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Thursday, Apr. 24, 2014

Rodeo exhibit pays homage to cowboys

Tuesday, July 16, 2002

SIKESTON - People have ridden horses nearly as long as we have recorded history, but the image of a cowboy on a bucking bronco's back is pure American.

"The Artist and The Bucking Horse," on display through Aug. 25 at the Sikeston Depot, pays homage to that image with 40 interpretations rendered in colored pencil, oil, watercolor, and pen and ink.

"The exhibit is from the ProRodeo Hall of Fame," said Jaycee Rob Clay. "This is the first time that any sort of art display has been brought here by the PRCA."

ProRodeo Hall of Fame and Museum of the American Cowboy is located next to the national headquarters of the Professional Rodeo Cowboys Association in Colorado Springs, Colo.

Bringing the exhibit to Sikeston was "a coordinated effort," according to Clay. He credited Janice Matthews and Judy Bowman of the Depot and Bill Burch, a long-time Jaycee who has been active in the rodeo over the years, with making it happen.

"It's an unusual and outstanding exhibit," said Burch. "It's quite a coup for Sikeston to be able to get it."

The core collection was acquired by the ProRodeo Hall of Fame and Museum of the American Cowboy in the early 1980s when its board members found an opportunity to obtain "a collection of art directly related to our mission statement," according to Pat Hildebrand, executive director of the ProRodeo Hall of Fame. "The initial nucleus was collected by Valona Cromwell of Arizona." Since then, pieces have been added by donation.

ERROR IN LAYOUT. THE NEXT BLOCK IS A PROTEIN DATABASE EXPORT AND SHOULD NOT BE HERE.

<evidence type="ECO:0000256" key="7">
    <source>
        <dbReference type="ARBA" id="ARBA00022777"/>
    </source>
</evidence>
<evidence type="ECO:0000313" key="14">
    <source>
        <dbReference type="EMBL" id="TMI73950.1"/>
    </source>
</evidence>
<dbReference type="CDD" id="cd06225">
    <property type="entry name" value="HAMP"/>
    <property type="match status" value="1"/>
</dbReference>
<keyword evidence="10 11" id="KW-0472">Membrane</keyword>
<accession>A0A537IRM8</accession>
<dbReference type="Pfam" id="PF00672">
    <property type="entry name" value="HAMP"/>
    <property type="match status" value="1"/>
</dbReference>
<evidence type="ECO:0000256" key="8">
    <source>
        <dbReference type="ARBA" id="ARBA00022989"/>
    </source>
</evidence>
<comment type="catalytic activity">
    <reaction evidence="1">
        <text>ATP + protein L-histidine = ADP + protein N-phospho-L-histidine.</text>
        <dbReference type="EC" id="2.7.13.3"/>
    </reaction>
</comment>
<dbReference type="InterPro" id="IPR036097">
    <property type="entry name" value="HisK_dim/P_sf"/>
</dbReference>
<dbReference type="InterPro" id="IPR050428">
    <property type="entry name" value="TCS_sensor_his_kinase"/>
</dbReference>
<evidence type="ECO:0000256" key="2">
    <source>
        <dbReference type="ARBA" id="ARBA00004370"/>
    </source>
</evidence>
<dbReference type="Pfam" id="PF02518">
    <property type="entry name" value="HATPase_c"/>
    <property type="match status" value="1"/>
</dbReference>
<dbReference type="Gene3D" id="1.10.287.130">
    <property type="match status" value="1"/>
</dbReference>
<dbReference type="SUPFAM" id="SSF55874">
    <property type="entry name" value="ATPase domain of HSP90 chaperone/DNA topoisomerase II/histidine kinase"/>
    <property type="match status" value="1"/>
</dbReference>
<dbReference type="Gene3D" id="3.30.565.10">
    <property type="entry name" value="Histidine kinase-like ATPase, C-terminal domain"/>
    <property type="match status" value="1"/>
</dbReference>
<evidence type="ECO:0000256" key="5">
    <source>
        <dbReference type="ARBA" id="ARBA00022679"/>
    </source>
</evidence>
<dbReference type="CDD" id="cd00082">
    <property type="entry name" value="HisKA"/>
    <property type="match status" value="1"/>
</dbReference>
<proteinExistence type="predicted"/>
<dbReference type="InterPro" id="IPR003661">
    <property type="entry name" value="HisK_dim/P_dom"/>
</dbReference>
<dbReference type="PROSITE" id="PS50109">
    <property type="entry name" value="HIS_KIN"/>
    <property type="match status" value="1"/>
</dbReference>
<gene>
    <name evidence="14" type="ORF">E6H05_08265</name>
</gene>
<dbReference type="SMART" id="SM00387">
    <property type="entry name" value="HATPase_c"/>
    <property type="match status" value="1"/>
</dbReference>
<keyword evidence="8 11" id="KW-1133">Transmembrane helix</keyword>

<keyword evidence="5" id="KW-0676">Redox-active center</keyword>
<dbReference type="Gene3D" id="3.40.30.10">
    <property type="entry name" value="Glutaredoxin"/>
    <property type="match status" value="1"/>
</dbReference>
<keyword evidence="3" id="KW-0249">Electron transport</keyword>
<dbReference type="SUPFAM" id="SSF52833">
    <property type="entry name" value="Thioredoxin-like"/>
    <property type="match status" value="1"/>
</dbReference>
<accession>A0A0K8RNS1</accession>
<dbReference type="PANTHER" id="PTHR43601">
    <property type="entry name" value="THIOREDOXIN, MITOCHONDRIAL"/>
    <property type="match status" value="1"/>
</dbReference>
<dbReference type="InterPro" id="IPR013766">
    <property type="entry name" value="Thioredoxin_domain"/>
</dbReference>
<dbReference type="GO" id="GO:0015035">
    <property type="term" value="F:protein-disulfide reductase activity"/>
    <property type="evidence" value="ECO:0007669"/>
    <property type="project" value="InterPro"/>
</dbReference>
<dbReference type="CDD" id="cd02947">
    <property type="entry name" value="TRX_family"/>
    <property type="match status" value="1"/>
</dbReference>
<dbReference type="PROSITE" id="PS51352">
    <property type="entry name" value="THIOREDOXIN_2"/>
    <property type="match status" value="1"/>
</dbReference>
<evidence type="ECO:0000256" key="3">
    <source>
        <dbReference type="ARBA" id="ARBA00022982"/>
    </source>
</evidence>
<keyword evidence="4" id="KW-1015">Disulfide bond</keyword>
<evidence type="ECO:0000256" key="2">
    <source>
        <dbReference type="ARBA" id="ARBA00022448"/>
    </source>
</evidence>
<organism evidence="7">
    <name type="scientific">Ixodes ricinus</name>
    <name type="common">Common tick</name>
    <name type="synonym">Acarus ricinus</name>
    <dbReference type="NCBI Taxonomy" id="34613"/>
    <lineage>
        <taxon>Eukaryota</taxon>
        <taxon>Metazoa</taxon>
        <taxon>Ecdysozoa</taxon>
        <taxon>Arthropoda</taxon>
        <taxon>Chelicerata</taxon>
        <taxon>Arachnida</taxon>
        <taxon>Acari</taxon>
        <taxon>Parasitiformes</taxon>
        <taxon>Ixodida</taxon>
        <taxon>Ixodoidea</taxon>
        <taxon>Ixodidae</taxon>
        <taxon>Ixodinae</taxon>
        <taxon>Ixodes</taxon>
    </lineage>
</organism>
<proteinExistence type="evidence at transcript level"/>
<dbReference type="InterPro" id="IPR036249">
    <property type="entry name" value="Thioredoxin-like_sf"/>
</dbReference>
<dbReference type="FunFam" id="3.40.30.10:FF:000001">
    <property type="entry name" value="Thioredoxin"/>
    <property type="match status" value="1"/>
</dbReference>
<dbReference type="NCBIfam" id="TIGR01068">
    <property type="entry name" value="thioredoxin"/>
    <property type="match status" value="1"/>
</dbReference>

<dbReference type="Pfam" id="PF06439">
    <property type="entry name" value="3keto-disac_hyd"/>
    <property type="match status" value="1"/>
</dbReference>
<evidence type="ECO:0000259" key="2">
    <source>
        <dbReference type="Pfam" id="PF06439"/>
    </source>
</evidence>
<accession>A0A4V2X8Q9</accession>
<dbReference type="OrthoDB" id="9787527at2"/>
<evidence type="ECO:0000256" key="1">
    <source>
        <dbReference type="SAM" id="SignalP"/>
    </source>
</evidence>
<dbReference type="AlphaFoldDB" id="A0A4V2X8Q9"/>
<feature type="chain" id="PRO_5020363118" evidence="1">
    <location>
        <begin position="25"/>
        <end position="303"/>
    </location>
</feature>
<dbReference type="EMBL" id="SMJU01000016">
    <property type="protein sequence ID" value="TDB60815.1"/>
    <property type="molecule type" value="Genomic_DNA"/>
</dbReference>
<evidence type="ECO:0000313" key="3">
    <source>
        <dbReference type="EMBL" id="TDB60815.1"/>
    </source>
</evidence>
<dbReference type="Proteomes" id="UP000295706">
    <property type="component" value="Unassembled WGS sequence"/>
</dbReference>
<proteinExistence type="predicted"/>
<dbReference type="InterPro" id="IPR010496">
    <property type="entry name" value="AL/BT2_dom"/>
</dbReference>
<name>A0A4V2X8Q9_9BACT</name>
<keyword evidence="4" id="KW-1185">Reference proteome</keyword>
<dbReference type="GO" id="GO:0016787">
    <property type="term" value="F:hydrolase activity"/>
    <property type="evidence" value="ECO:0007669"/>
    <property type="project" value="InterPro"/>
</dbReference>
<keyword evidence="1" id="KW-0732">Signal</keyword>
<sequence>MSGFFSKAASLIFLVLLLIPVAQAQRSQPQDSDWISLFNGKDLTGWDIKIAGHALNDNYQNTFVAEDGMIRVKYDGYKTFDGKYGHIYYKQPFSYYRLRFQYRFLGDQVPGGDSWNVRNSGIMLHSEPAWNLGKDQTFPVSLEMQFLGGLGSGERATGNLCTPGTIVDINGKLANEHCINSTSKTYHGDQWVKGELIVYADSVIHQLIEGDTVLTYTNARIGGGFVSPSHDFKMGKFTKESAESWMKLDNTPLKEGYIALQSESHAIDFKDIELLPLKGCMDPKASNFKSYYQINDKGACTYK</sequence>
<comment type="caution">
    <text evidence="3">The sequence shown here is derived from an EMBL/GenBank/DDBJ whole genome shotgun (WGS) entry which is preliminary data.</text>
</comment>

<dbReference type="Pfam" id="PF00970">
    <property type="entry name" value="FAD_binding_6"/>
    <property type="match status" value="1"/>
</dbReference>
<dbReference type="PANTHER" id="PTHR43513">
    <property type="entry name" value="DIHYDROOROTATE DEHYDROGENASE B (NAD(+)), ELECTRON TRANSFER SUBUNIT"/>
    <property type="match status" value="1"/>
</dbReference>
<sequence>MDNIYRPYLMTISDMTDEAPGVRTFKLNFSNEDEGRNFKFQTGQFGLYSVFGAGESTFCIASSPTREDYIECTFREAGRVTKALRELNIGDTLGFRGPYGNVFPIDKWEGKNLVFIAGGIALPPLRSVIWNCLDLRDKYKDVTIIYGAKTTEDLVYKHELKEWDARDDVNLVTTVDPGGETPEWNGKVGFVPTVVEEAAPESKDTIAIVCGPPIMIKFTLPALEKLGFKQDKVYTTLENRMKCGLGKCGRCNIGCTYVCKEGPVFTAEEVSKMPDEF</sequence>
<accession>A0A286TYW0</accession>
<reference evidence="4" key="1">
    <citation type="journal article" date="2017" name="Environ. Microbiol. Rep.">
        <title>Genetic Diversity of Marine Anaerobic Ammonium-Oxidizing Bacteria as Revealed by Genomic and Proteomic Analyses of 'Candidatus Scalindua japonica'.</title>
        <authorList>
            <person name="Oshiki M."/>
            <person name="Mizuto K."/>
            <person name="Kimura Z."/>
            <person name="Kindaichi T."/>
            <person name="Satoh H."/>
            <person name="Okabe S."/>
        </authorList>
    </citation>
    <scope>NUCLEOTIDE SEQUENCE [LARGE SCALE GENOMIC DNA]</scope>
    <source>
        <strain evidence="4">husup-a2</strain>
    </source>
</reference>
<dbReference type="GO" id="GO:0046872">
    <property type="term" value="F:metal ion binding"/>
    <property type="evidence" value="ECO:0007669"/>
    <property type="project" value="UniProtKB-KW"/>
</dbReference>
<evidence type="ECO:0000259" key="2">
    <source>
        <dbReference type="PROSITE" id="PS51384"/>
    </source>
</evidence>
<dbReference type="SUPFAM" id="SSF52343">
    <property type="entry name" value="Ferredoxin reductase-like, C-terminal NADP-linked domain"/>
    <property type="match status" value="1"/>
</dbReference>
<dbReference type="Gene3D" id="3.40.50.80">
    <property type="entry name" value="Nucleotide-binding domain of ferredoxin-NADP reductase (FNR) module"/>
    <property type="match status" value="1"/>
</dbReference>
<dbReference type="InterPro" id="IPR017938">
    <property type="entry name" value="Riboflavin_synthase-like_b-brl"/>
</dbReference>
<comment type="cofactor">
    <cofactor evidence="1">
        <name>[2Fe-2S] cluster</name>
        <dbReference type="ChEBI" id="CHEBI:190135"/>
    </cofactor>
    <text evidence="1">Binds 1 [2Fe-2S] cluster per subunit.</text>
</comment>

Some are the work of prolific and well-known painters; others are the artist's only work ever. The exhibit on display at the Depot includes the entire collection except for six bronze sculptures.

Although the Depot has featured western themes in previous years in conjunction with the annual rodeo, this is the first Jaycee-sponsored exhibit to date.

"The Depot is happy to be a part of the 50th year celebration and to be able to exhibit this fine collection for the Jaycees," said Matthews. "I think rodeo fans will enjoy seeing it. There's something for everyone."

Also on display at the Depot are exhibits recalling the highlights of past Sikeston Jaycee Bootheel rodeos. "We have a whole bunch of saddles on display," said Matthews, "as well as memorabilia from past rodeos."

Rodeo clown and bullfighter Rick "the Ragin' Cajin" Young is recognized with a bronze sculpture, "Too Close for Comfort" by Harry A. Hunt, as well as other mementoes recalling his affair with the Sikeston rodeo dating back to 1959.

Another display provides descriptions of the various rodeo events noting that, "Like all sports, professional rodeo has language, customs, practices and rules all its own."

Other exhibits show the clothing and gear of working cowboys and rodeo clowns; signs, photographs and T-shirts from past Sikeston rodeos; and even some of the "Cattle Baron" belt buckles issued in earlier rodeos.

Clay recommended Aug. 10 as a great day to plan a visit to Depot. "On the Saturday of the rodeo, the Jaycees are going to have a pancake breakfast down there at the Depot," said Clay. "Come down and have breakfast and then see the art display."